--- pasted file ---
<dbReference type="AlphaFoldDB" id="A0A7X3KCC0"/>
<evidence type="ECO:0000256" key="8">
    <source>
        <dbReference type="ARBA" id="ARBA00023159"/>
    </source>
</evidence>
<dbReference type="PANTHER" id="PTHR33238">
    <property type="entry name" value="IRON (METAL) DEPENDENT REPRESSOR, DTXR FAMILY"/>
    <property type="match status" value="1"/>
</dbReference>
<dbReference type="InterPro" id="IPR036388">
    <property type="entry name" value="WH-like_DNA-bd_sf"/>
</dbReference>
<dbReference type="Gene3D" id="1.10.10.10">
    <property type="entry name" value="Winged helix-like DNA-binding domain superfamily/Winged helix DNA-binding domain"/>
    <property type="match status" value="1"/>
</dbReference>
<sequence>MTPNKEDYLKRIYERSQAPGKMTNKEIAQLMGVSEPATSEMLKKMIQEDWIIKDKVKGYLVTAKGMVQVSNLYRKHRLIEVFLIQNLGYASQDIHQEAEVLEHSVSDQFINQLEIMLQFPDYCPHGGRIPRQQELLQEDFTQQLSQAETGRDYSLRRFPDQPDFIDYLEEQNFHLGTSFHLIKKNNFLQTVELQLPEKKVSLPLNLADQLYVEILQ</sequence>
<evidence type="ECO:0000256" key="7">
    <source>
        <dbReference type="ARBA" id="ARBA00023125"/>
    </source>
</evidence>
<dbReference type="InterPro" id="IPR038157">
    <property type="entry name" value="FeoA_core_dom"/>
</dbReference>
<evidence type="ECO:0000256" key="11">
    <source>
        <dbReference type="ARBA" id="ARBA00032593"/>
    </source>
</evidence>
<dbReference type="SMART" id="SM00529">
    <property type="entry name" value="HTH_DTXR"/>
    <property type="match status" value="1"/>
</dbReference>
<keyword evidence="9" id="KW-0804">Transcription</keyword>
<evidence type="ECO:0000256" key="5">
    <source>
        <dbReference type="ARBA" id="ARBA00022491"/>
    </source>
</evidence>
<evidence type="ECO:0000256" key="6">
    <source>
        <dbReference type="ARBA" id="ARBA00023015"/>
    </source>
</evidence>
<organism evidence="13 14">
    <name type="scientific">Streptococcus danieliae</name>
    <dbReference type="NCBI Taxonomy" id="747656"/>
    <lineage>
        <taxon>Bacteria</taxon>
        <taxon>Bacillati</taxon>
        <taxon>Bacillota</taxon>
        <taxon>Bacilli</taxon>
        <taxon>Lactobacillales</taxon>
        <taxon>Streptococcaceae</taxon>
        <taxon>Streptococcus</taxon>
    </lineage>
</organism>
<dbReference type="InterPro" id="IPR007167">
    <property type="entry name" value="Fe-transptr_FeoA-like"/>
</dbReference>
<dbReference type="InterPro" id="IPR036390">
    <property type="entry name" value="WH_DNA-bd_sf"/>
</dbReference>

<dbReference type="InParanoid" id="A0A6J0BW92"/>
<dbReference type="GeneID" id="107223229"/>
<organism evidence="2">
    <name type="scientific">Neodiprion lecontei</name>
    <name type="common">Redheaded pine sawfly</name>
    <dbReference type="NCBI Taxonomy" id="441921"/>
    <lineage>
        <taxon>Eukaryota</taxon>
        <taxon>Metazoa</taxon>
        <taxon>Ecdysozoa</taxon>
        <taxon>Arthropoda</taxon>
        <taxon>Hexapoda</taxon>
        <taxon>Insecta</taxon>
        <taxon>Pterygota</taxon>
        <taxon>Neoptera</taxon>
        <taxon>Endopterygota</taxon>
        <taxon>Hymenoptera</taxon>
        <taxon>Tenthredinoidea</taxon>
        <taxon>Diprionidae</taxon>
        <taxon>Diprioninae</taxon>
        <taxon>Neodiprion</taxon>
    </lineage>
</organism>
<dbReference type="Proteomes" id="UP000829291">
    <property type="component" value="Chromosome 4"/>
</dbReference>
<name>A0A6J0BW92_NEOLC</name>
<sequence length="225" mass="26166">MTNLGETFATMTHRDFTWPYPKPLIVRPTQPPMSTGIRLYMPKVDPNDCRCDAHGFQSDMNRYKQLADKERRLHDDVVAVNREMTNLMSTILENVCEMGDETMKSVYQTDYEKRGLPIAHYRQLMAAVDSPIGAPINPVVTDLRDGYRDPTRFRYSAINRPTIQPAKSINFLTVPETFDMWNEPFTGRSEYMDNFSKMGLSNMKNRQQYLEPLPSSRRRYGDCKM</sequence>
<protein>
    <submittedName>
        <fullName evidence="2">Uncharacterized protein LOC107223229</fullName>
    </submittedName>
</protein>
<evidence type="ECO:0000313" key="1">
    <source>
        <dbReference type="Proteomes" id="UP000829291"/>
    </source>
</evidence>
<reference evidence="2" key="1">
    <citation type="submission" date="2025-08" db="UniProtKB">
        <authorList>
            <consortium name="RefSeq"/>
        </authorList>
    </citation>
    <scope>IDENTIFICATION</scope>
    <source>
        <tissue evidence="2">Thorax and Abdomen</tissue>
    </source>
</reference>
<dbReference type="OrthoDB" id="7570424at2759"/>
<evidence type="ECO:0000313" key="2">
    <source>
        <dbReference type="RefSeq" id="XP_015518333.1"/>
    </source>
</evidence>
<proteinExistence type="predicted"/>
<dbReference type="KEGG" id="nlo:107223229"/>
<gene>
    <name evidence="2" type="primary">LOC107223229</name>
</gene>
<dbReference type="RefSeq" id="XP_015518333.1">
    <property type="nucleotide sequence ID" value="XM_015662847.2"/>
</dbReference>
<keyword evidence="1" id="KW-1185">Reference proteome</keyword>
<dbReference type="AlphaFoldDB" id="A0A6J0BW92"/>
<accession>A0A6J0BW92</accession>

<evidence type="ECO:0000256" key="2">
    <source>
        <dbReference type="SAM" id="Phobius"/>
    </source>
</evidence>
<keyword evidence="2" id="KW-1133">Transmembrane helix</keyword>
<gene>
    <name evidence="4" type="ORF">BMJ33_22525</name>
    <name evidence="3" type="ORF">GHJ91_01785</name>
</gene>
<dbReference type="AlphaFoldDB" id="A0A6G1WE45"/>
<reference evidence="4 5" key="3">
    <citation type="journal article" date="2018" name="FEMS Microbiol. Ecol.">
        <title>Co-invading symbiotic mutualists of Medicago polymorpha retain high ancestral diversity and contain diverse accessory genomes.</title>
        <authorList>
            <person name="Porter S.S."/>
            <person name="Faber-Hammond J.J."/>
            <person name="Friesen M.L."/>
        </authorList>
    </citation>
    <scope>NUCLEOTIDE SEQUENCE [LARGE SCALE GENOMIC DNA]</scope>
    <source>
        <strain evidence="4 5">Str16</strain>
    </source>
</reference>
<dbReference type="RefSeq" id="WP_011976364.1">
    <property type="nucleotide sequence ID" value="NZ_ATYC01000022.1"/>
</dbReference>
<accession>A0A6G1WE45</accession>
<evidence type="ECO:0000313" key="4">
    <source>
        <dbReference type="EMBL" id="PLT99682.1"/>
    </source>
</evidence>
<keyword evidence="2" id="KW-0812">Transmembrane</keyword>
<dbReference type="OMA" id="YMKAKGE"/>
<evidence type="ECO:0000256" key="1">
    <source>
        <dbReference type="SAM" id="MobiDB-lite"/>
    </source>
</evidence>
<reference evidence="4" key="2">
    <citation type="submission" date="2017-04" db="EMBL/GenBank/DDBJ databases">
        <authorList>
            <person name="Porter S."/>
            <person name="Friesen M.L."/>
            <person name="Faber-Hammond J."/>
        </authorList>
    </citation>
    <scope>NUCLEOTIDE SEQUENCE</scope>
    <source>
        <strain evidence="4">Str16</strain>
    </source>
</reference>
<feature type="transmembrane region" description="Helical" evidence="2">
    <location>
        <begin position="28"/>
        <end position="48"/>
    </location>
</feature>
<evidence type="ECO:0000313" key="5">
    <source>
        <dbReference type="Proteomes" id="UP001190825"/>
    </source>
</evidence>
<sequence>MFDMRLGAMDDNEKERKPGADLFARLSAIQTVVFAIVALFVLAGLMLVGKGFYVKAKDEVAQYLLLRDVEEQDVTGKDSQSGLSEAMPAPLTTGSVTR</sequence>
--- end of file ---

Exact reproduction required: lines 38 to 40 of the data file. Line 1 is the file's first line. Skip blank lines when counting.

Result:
    <source>
        <dbReference type="ARBA" id="ARBA00022491"/>
    </source>